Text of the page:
South Jesmond councillors pledge to make ward meetings less formal
Recently elected Labour councillor Felicity Mendelson explained the plan at Tuesday evening’s ward meeting at Holy Trinity Church.
At only her second ward meeting since her election, Mendelson said: “It has struck me how formal they are.”
She identified five distinct areas of the ward: the avenues (Fern, Holly etc); Jesmond Vale; Brandling/South Jesmond Farm; Sandyford; and the city centre.
The committee proposes to hold one of its six yearly meetings in each of these five areas, followed by a sixth annual general meeting to summarise and feed back on what has been discussed throughout the year.
Mendelson said they would post invitations to all residents of the area in which the next meeting was set to be held, although people from across the ward would be welcome. Letters would go out to the entire ward for the annual general meeting.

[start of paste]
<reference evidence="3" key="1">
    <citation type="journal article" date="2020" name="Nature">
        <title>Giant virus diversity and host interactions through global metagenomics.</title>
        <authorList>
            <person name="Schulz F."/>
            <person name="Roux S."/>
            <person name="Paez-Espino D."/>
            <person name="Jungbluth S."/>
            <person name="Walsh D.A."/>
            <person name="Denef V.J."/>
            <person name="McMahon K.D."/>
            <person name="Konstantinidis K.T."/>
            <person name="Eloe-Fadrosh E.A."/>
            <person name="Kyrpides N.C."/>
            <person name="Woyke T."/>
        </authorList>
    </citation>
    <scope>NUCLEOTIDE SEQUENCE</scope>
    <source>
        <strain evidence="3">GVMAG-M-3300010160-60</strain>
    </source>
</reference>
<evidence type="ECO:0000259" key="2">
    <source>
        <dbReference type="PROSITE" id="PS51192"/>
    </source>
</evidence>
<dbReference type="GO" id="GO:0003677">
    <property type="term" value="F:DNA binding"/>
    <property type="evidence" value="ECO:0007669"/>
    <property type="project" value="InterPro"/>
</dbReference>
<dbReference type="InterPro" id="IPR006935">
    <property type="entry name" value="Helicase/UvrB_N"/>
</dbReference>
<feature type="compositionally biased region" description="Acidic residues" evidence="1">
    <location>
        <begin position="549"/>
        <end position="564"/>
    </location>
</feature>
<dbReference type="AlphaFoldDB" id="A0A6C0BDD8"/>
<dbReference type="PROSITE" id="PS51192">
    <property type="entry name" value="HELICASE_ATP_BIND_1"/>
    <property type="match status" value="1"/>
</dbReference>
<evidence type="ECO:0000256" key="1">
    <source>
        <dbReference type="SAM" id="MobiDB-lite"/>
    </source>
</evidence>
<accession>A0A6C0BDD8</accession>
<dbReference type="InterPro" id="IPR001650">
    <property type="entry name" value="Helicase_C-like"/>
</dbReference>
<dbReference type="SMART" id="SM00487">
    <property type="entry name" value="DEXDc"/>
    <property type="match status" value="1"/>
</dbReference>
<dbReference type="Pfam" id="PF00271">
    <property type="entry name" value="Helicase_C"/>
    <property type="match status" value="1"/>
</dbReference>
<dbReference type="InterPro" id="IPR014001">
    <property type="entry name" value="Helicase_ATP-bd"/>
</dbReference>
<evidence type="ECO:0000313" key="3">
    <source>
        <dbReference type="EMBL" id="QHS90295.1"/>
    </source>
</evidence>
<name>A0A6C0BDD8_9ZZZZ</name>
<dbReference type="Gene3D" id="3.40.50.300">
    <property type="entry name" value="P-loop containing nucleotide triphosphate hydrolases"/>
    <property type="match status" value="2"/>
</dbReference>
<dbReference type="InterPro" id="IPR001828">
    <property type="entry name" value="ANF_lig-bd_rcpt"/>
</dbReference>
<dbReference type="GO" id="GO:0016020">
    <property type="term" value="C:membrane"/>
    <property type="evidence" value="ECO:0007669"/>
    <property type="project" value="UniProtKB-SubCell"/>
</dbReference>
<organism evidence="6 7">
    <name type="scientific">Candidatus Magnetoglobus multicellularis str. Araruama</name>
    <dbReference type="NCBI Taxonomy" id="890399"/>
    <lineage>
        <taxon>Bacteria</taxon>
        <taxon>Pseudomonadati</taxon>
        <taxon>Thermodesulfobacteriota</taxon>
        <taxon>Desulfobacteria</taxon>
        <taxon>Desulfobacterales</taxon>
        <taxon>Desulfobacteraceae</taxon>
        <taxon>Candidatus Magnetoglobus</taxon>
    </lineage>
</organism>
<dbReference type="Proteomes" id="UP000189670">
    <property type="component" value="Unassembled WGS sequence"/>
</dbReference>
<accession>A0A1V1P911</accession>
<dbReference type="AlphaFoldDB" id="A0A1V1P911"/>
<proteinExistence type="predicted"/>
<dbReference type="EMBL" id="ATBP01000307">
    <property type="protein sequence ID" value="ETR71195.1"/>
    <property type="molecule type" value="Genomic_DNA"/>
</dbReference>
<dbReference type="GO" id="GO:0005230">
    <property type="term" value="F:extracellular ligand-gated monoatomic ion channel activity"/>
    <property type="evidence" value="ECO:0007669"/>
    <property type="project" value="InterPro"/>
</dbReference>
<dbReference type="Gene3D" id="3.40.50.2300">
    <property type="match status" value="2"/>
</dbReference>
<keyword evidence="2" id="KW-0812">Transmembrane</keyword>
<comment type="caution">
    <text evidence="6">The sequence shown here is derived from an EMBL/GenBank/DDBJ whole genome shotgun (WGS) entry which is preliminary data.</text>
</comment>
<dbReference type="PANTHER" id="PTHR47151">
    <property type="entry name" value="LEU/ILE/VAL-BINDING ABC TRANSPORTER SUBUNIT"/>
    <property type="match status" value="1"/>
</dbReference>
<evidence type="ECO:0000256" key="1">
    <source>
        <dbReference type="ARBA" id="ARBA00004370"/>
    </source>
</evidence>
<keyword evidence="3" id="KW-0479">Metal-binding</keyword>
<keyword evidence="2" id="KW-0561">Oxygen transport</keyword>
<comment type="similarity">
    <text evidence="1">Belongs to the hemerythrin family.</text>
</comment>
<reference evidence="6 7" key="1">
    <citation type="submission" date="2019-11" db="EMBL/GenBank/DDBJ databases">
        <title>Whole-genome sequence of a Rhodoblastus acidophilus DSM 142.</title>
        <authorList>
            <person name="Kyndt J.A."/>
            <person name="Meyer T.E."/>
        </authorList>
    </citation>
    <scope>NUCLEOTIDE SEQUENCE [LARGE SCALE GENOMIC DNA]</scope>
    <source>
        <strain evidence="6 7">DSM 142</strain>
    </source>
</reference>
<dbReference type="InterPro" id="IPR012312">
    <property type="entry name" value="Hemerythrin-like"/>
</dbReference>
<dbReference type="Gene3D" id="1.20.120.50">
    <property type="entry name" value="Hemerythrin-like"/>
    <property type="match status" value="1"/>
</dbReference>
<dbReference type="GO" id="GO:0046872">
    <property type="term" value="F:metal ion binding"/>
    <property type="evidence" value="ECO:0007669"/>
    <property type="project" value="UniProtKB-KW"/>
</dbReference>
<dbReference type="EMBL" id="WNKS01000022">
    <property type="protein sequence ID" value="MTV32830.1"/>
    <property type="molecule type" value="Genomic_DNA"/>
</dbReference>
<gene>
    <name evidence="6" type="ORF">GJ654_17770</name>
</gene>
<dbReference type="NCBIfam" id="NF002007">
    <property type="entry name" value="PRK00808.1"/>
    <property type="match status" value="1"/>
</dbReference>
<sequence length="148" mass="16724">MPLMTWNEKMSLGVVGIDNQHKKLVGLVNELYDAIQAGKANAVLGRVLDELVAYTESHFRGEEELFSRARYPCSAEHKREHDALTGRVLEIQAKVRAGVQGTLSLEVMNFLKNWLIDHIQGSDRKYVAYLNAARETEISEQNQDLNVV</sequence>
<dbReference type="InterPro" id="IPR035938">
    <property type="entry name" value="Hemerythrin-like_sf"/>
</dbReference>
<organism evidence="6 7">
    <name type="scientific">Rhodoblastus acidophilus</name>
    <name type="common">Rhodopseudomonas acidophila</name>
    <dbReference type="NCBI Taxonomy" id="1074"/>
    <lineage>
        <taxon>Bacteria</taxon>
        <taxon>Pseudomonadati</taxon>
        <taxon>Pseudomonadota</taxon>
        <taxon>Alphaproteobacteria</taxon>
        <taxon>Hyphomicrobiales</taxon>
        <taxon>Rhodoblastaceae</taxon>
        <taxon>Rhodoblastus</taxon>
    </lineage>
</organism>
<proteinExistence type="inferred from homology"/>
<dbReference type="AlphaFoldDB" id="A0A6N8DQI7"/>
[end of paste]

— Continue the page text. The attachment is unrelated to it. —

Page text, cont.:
In consultation with local community groups and residents’ associations, the councillors hope to establish a series of themes based on issues that are important to local people, which will then feed into the meetings.
Councillors and residents will form “working groups” at the end of each meeting to achieve particular objectives and report back next time around.
The committee will also make clear the structure and timing of meetings, so that residents can turn up for the parts that are relevant to them.
The meetings will start with discussions of issues in the local area, followed by a workshop relating to one of the chosen themes, and finally a more formal section to discuss funding applications and ward business.
Labour councillor David Hardman also talked about making the meetings less formal and more comfortable for everyone to participate; but he sought residents’ opinions on how this could be achieved.
This may involve finding new venues for the meetings, large church halls hardly lending themselves to close, interactive discussions. The residents’ association at Vale House suggested using their communal flat when the committee comes to Jesmond Vale.
“As yet this plan isn’t set in stone,” Hardman said. “We’d very much like your input.”